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Fujian
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Fujian

Fujian (福建; alternate spellings Fukien, Foukien; pinyin Fújiàn; Wade-Giles Fu-chien; local transliteration Hokkien from Min-nan Hok-kiàn) is one of the provinces on the southeast coast of China. The name Fujian comes from the combination of Fuzhou and Jian'ou, two cities in Fujian. The name was coined during Tang Dynasty. Several outlying islands, namely Kinmen and Matsu, are under the control of the Republic of China (based in Taiwan), while the vast remainder of the province is administered by the People's Republic of China. Thus de facto there are two provinces (in the sense of government organisations) with the same name.

福建省
F˙jiÓn Shěng
Province Abbreviation: 闽 Mǐn
CapitalFuzhou
Area
 - Total
 - % water
Ranked 23rd
121,400 km2
xx%
Population
 - Total (2000)
 - Density
Ranked 18th
34,710,000
286/km▓
Administration TypeProvince
GovernorLu Zhangong

Table of contents
1 History
2 Subdivisions
3 Geography
4 Economy
5 Demographics
6 Culture
7 Tourism
8 Miscellaneous topics
9 Colleges and Universities
10 External links

History

Recent archaeological discoveries demonstrate that Fujian especially the northern coastal region around Fuzhou entered the Neolithic Age by the middle of the 8th millennium BP (6th millennium BC). From the Keqiutou (壳丘头) site (7450-5590 BP), an early Neolithic site in Pingtan Island located ca. 70 km southeast of Fuzhou, numerous tools made of stones, shells, bones, jades, and ceramics (including wheel-made-ceramics) have been unearthed, together with spinning wheels, a definitive evidence of weaving. The Tanshishan (昙石山) site (5500-4000 BP) in suburban Fuzhou spans the Neolithic and Chalcolithic Age where semi-underground circular buildings were found in the lower level. The Huangtulun (黄土崙) site (ca.1325 BC), also in suburban Fuzhou, was of Bronze Age in character. These findings, however, also indicate that the agricultural tradition was weak if not lacking in this area, which is consistent with the early records stating that the indigenous people in Fujian, primarily those living along the Min River, were Austronesians with "large eyes, flat nose and tattooed bodies", who made their living by fishing. These people probably arrived by sea from the southeast Asia. They were eventually exiled during Han Dynasty to eastern China (north of Shanghai).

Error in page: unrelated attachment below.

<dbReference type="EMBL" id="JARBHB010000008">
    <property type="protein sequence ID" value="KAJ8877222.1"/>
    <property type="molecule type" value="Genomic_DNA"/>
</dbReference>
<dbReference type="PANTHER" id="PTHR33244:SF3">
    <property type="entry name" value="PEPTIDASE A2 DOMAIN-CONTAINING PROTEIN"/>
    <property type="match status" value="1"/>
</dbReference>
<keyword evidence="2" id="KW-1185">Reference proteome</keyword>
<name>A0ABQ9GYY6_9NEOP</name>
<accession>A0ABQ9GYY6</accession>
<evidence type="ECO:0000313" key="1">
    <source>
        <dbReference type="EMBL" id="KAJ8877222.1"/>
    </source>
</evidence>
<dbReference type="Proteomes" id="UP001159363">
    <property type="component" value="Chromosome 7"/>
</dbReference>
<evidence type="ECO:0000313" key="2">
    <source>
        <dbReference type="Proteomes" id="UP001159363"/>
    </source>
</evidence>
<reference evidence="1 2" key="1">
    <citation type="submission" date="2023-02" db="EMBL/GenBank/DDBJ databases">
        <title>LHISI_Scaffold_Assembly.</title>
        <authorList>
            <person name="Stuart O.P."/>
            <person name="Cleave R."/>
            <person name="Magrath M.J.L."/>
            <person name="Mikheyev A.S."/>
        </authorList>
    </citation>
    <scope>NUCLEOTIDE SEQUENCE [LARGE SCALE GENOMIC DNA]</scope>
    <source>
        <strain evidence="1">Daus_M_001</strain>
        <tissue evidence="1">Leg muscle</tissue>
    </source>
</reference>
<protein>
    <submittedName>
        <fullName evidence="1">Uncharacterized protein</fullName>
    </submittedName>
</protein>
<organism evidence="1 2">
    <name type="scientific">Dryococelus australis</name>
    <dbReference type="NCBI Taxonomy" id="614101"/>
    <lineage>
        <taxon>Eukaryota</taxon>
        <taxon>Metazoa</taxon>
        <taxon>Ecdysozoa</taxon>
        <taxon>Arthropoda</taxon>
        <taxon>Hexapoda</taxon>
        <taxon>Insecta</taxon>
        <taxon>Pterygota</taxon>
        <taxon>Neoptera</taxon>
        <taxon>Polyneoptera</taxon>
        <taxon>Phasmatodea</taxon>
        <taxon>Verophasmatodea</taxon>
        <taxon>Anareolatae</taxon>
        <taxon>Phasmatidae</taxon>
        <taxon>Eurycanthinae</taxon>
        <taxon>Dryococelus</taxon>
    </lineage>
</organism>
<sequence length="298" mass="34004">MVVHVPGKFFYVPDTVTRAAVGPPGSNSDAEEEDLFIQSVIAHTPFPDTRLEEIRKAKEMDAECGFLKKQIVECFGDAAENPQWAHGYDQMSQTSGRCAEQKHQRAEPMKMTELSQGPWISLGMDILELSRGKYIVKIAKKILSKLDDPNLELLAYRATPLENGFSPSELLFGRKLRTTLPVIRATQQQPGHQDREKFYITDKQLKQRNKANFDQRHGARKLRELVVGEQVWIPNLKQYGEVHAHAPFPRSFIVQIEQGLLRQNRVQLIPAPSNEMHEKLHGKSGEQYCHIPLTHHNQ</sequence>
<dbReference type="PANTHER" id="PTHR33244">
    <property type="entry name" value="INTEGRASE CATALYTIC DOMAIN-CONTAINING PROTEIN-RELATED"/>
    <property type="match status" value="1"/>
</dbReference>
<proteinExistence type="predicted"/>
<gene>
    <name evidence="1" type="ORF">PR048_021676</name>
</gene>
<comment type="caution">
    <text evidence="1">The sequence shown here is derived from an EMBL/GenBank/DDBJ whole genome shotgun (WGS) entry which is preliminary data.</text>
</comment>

For the Han Chinese, this area was also known as Minyue. The word "Minyue" was derived by combining "Min", the name of the main river in this area, and "Yue", the name for an ancient kingdom in Zhejiang Province to the north since the royal family of Yue fled Fujian after their kingdom was annexed by Chu in 306 BC. Minyue was a de-facto kingdom until the emperor of Qin Dynasty abolished the status, which was restored by the founding emperor of Han Dynasty in 202 BC. The Minyue king Wuzhu had sent his troops to fight side-by-side with the army of Han in the war between Chu and Han, and his gambling bit was paid off. Thus he was allowed to construct his fortified city in Fuzhou as well as a few locations in Wuyi Mountains, which have been excavated in recent years. His kingdom extended beyond the borders of contemporary Fujian into eastern Guangdong, eastern Jiangxi, and southern Zhejiang. Therefore, Minyue is not an ethnic group as some would like to think, but a combination of very different groups of people, Austronesians, Han, Hakka, etc.

After the death of Wuzhu, Mingyue maintained their militant tradition and launched several expeditions against their neighboring kingdoms in Guangdong, Jiangxi, and Zhejiang, mostly in the second century BC, only to be stopped by the Han (Chinese) army. The Han emperor eventually decided to get rid of the potential threat by sending in large forces simultaneously from four directions via land and sea in 111 BC. The rulers in Fuzhou surrendered in time to avoid a futile fight and destruction; the first kingdom in Fujian history come to an abrumpt end. Nonetheless, the people of northern Fujian still erect temples in memory of their first kings.

The first wave of immigration of the gentile class arrived in the province in the early 4th century AD when Jin Dynasty collapsed and the north was torned apart by civil war. These immigrants were primarily from eight families in central China: Lin (林), Huang (黄), Chen (陈), Zheng (郑), Zhan (詹), Qiu (邱), He (何), and Hu (胡). The first fours remain the major families in today's Fujian.

Despite the new immigrants, the population density in Fujian was low compared to the rest of China. Only two prefectures and sixteen counties were established by Jin Dynasty. Like other southern provinces such as Guangdong, Guangxi, Guizhou, and Yunan, Fujian still served as penal colony for prisoners and dissidents at that time.

As the Six dynasties reigned south of the Yangtze River, their sovereigns made enormous effort of populating the area with Han Chinese. Sun Quan, the founder of Kingdom of Wu of the Three Kingdoms, spent nearly twenty years of subduing the Shan Yue people, the Yue people living in mountains. Isolation from nearby areas owing to the ragged terrain contributed to its backward technology and economy despite major population boost from northern China during the Wu Hu ravage.

As the Tang Dynasty entered its terminal decline, a second major wave of immigration arrived in the safe heaven of Fujian, led by general Wang, who set up a kingdom of Min with its capital in Fuzhou. After the death of the founding king, however, the kingdom suffered from internal striff, and was soon swallowed up by Southern Tang, another southern kingdom.

Quanzhou was blooming into a seaport under the reign of the Min Kingdom during the Five Dynasties and Ten Kingdoms. Under the Mongol ruler (known as Yuan Dynasty in China) Quanzhou became the largest seaport in the Eastern hemisphere. In the early Ming dynasty, Quanzhou was the stationary and supply depot of Zheng He (Cheng-ho) exploration. Further development was severely hampered by sea trade ban of the Ming Dynasty, the area was superseded by nearby ports of Guangzhou, Hangzhou, Ningbo and Shanghai despite lifting of the ban in 1550 and largescale piracy eventually wiped out by Chinese military and Japanese authority of Toyotomi Hideyoshi. The current name of the province was adopted during that time.